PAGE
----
3) Remove the air filter box by removing these 3x #10 bolts

4) Remove wheel (Front Right) and splash-guard (removing plastic scrivits, #10 bolts etc)  to uncover the air intake manifold

5) After removing the Air filter box this duct will fall away revealing the intake manifold inside the panel.  This intake manifold is retained by 3x #10 bolts marked with Yellow arrows in the next two photos

6) Then you can remove the intake manifold which looks like a rams horn to prevent water intake

 

7) Line up the template provided with all features as indicated on template.  I found the main features to watch were the window corner, indicator and headlight cut-out as indicated by the green arrows.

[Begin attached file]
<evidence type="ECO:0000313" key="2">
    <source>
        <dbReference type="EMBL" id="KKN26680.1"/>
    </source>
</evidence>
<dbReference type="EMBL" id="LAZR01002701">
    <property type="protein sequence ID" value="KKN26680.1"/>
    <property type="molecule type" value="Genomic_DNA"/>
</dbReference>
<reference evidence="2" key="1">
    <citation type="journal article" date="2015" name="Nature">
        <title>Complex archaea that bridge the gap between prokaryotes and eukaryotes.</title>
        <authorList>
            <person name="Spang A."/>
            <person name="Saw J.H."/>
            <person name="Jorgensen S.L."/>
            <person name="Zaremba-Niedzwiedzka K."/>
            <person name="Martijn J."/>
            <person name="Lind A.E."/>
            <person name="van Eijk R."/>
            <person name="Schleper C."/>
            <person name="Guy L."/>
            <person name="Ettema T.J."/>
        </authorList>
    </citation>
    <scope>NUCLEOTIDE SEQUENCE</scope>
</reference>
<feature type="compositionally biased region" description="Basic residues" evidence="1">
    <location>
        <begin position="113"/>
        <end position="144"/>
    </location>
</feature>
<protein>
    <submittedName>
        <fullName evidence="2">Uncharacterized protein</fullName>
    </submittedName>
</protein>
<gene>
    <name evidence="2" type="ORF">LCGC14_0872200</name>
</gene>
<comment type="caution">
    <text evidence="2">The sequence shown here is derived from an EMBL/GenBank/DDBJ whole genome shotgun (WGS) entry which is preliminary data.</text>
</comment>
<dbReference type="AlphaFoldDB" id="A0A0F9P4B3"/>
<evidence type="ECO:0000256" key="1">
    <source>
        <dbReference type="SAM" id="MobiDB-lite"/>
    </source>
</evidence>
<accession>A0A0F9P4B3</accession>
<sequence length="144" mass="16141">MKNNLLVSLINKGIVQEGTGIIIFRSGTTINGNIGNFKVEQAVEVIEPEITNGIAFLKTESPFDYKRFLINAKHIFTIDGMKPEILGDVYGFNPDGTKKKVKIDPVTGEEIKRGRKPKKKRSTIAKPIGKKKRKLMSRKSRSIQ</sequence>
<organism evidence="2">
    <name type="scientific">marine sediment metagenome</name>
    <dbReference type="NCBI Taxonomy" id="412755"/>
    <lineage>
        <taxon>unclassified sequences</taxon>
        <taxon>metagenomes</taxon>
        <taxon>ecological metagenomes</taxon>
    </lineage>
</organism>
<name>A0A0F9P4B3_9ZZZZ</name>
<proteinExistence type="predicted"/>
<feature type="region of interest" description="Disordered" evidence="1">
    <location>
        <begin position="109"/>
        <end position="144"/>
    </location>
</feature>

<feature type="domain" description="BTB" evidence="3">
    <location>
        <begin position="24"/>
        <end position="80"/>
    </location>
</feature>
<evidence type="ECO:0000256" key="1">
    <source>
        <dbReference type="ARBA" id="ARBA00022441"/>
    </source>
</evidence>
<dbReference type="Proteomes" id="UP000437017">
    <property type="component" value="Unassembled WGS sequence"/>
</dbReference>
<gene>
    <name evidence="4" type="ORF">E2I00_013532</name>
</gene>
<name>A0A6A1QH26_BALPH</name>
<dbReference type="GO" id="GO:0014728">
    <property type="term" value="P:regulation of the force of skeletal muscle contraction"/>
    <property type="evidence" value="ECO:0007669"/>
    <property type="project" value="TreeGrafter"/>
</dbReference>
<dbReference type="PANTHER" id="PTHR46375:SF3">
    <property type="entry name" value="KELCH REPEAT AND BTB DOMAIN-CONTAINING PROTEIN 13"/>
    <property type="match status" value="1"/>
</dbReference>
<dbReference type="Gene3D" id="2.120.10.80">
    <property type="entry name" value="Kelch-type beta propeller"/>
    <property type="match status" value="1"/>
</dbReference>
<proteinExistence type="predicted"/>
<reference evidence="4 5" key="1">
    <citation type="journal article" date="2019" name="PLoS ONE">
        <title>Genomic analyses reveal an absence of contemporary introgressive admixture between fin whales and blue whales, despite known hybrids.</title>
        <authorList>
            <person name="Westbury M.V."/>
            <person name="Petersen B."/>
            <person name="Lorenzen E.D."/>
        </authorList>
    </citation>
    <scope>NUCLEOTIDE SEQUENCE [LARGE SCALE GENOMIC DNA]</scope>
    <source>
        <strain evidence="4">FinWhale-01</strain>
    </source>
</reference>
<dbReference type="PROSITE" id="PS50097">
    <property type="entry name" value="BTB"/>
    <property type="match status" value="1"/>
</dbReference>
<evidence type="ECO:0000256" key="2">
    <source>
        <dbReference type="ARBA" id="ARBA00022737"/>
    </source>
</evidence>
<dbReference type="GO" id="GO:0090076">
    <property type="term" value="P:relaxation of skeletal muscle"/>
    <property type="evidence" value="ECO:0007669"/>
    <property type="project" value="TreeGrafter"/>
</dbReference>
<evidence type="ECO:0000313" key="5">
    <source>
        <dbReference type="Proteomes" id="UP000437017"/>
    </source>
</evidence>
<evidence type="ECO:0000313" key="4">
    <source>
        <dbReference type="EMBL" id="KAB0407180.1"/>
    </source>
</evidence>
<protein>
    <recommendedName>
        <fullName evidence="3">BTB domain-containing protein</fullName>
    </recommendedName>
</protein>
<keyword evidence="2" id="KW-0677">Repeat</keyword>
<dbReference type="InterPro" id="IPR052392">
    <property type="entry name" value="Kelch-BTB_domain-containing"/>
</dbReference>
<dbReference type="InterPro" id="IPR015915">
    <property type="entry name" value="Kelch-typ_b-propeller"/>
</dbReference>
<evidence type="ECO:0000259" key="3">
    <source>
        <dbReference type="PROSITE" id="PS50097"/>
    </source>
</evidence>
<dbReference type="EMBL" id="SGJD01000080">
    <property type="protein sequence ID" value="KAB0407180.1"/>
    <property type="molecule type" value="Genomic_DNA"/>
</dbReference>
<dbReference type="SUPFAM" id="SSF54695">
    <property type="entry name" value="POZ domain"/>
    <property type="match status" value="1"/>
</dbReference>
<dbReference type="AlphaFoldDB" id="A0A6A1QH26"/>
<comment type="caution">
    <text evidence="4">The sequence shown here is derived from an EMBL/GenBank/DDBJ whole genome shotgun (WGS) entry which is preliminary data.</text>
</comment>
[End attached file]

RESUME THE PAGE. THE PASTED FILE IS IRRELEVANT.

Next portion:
Red arrows indicate 13mm holes for bolts (The S1 leaves out the bolt hole which is "candy striped" - the most forward one) and purple arrow indicates 83mm intake hole

 

8- Using hammer and centre punch, FIRMLY punch the centre of each hole to be cut.  Aim to do it accurately with ONE STRIKE for each mark.

9) Slowly peeling back the template, you will easily see your marks which are best marked on the panel with the marker pen.

10) Using the small drill bit, pre-drill the holes to more accurately mark the centres this will prevent the larger drill bits from walking on the panel.  Follow this with the appropriate bits/hole saw to complete the task.


11) My snorkel was provided with a loosely fitted upper mounting bracket.  I ensured this was tightened before proceeding.

12) This is what the back of the base of the snorkel looks like.  It comes with large flat washers and #13 nyloc nuts.  Ensure all studs are firmly located in their threaded bases.